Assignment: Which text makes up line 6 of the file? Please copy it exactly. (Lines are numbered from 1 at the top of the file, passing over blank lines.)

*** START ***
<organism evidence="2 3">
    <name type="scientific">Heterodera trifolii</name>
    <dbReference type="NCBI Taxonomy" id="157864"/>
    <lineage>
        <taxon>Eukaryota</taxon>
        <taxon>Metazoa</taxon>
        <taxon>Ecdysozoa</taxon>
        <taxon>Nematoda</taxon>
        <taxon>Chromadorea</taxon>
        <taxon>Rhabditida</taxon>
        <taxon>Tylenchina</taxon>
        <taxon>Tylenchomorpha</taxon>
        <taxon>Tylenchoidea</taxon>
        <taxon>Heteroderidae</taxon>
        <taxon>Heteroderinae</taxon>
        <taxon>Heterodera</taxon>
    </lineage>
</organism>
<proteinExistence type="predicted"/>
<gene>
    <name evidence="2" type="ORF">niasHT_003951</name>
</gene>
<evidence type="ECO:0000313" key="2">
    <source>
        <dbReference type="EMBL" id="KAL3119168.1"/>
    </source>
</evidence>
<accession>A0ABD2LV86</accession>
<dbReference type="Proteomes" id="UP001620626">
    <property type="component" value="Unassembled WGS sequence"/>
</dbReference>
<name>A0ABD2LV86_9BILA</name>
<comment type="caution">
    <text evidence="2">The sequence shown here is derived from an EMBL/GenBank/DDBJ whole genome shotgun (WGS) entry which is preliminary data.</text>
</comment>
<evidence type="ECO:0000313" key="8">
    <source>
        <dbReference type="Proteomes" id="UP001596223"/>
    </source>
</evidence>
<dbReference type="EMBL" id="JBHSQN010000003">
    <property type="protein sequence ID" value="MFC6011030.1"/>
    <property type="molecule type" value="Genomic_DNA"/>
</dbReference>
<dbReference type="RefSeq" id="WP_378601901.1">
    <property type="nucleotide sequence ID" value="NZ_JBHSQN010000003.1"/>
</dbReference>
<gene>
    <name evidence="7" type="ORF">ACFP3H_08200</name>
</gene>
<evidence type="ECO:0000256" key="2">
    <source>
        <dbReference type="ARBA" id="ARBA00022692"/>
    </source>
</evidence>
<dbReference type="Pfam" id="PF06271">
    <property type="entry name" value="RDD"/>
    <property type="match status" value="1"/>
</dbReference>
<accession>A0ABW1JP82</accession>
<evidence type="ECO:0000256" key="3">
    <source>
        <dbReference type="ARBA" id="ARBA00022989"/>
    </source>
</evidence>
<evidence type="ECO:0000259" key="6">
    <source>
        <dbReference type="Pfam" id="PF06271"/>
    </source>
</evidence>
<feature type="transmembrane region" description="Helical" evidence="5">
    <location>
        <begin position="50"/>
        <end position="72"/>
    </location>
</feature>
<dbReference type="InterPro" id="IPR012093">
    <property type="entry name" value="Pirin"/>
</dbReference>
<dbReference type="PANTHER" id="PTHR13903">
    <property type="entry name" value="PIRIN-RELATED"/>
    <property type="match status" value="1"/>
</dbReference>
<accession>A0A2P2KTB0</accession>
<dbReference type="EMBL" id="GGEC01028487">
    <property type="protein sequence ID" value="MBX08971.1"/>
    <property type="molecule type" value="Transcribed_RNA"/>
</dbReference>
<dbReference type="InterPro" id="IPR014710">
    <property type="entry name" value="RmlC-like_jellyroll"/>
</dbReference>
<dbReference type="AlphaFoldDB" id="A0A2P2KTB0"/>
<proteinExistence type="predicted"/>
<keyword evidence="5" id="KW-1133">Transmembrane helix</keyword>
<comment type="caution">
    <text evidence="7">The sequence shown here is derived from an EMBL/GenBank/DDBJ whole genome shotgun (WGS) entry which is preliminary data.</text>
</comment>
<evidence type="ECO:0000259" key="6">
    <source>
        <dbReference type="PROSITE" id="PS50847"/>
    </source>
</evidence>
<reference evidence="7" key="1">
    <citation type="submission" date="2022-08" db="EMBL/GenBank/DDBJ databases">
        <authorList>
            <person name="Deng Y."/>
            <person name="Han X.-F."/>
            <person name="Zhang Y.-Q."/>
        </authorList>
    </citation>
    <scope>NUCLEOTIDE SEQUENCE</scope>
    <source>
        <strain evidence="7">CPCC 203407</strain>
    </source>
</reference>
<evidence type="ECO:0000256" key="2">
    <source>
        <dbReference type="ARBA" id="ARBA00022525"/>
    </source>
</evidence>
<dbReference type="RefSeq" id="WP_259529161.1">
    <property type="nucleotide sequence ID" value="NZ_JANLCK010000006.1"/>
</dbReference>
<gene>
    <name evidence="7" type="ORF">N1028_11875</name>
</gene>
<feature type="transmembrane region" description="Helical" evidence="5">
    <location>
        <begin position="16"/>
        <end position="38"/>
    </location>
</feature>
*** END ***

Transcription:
        <taxon>Metazoa</taxon>